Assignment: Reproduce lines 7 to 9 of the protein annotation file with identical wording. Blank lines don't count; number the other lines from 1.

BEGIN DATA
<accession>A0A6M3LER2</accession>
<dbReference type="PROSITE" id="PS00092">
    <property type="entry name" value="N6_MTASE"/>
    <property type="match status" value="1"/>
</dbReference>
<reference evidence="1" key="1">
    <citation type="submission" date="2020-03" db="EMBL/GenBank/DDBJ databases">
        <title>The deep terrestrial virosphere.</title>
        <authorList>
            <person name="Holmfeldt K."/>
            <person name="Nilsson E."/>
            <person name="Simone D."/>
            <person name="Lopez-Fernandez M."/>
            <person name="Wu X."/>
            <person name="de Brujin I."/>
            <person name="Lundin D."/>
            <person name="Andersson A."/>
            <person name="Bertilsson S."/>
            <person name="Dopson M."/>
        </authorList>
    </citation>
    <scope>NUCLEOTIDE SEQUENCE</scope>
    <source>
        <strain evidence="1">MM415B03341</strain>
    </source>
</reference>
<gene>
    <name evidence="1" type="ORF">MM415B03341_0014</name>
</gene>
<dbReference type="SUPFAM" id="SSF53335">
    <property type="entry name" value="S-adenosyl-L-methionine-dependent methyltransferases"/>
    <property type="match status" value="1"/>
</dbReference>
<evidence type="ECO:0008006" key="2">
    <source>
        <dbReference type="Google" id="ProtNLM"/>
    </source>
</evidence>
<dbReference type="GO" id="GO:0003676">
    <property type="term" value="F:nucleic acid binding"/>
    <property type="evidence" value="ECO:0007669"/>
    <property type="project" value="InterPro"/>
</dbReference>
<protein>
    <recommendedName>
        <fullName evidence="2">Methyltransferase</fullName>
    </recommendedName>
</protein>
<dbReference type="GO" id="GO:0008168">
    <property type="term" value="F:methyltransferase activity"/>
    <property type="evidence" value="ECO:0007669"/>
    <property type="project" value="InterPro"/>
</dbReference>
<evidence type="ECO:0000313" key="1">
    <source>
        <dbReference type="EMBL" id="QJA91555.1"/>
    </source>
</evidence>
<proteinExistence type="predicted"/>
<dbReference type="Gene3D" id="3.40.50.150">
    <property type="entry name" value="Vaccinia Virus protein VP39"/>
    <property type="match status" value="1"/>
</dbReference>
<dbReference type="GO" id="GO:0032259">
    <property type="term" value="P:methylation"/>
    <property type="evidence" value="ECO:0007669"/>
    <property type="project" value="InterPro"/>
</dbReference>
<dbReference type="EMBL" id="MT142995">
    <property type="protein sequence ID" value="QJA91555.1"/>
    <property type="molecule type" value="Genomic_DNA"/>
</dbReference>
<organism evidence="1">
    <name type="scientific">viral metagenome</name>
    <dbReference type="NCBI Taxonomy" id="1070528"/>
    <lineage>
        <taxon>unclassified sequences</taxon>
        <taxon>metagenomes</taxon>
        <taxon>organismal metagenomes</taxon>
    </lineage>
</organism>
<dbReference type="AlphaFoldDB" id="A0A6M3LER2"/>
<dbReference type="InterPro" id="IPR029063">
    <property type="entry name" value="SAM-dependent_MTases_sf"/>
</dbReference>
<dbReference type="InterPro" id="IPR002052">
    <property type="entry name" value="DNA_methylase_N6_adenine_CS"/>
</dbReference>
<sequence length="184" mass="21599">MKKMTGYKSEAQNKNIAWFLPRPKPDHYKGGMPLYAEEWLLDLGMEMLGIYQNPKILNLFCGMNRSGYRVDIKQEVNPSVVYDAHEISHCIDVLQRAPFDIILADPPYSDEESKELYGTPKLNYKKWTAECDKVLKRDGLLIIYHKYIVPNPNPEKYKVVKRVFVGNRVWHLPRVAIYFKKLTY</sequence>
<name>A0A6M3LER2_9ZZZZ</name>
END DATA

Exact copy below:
    <citation type="submission" date="2020-03" db="EMBL/GenBank/DDBJ databases">
        <title>The deep terrestrial virosphere.</title>
        <authorList>